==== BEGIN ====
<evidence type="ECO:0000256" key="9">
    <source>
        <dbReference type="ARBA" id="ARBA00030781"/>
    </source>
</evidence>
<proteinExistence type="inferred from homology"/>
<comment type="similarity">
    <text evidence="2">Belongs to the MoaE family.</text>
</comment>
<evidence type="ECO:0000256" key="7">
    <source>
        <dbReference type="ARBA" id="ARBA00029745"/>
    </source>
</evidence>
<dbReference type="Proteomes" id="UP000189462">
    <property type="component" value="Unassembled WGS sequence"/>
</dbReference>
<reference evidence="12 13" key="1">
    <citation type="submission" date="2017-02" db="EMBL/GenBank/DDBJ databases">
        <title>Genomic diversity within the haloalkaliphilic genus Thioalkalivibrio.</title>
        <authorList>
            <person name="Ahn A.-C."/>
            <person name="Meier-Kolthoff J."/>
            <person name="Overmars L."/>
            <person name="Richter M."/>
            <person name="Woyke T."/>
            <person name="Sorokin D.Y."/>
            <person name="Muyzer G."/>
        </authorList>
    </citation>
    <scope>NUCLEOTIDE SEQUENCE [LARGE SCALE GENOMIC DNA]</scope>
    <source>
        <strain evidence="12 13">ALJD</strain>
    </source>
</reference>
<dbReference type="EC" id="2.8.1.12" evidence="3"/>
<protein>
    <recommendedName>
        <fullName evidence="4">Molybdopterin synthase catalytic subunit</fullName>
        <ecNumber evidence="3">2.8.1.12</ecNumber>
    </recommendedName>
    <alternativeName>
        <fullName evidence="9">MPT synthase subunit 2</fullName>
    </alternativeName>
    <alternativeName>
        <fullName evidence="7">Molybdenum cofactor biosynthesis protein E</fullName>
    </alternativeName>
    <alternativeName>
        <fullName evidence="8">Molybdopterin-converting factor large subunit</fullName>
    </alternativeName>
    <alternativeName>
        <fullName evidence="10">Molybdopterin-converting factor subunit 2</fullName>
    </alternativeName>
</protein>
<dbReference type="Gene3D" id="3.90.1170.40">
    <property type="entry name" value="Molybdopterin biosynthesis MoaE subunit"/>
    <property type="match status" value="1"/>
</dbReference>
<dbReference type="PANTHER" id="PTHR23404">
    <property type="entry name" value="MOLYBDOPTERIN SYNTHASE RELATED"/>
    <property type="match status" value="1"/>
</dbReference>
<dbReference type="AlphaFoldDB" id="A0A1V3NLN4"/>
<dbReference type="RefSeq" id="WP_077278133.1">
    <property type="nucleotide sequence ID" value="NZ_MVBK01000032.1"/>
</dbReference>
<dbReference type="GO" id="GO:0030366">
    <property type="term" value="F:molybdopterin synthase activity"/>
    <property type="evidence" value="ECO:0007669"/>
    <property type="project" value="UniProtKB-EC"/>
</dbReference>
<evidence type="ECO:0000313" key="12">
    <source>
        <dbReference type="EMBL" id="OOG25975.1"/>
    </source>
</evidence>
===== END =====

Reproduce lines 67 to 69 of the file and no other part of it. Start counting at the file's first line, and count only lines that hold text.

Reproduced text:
<dbReference type="GO" id="GO:0030366">
    <property type="term" value="F:molybdopterin synthase activity"/>
    <property type="evidence" value="ECO:0007669"/>